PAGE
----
Community Forestry and REDD+ in Nepal



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Reducing the rate and extent of tropical forest loss is a critical component of climate change mitigation efforts. A global agreement to Reduce Emissions from Deforestation and Forest Degradation (REDD+) seeks to transfer funds from developed countries to developing countries such as Nepal in exchange for verifiable emissions reductions. Consequently, Nepal is currently engaged in the challenging task of designing and implementing REDD+ strategies that are effective, efficient, and equitable. Nepal has a historic and successful Community Forestry management system in place that may contribute to potential REDD+ architectures.

This study uses a literature review and interviews with twenty stakeholders involved in REDD+ planning and research in Nepal to assess how REDD+ can be implemented through Community Forestry and to identify any gaps that need to be addressed before implementation. We interviewed individuals in government and civil society in order to identify knowledge and perceptions regarding these issues, and whether that knowledge would support, expand on, or conflict with available literature. This approach allowed us to analyze a spectrum of perspectives among respondents involved in developing REDD+ architectures, and the mechanisms needed to effectively, efficiently, and equitably implement REDD+.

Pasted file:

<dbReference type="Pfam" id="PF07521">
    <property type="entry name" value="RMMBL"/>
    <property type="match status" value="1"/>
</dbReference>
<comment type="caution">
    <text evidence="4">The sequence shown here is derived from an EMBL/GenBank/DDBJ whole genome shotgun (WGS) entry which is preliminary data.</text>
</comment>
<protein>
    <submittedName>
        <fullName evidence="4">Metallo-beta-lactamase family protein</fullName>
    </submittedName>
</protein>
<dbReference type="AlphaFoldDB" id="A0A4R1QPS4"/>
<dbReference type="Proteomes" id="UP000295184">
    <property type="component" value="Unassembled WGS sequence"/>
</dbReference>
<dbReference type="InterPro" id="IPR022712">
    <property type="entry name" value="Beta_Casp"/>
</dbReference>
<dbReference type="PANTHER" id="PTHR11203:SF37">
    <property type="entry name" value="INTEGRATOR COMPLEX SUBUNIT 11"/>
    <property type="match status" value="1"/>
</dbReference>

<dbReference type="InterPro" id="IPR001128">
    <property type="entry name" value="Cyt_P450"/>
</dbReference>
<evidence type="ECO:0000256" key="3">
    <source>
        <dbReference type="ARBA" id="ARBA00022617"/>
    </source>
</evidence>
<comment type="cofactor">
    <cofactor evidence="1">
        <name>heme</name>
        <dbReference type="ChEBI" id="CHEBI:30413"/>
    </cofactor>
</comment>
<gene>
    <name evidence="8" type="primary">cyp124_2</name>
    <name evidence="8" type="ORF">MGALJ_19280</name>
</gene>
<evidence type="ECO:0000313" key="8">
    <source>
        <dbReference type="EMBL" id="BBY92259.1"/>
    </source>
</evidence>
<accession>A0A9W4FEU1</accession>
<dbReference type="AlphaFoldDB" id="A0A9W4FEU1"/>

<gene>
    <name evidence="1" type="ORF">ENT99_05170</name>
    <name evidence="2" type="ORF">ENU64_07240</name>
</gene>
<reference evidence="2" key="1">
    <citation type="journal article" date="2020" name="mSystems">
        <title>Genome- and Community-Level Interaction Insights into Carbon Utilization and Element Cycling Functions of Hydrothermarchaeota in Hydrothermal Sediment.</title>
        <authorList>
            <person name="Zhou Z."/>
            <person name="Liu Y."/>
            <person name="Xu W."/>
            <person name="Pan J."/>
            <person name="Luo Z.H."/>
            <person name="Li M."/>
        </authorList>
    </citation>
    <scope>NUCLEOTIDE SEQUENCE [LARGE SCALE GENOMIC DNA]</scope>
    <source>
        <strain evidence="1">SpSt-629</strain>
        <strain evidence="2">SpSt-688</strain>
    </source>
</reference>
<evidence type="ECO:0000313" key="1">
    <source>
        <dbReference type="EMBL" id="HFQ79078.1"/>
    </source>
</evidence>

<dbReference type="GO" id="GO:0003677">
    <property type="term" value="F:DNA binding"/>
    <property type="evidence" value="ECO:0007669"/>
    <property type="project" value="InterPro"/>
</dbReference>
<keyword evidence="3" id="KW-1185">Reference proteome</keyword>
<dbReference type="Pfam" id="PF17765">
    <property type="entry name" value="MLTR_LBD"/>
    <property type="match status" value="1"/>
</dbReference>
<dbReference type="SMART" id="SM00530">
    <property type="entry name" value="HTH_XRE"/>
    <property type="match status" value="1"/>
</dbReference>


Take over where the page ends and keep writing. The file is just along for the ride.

We show that congruity existed among the answers provided by respondents but that problems regarding undecided REDD+ policies and stakeholder engagement remain. Issues that remain unresolved include a lack of institutional capacity for monitoring forests and for distributing payments at all governance levels; insufficient stakeholder engagement in REDD+ planning; the exclusion of non-Community Forest forestry regimes through REDD+ piloting; and land tenure conflicts that will require extensive further research and multi-stakeholder problem-solving before REDD+ moves forward in Nepal. Should these issues be addressed, we conclude that REDD+ could use existing Community Forestry institutions to bring equitable co-benefits and increased carbon storage to Nepal.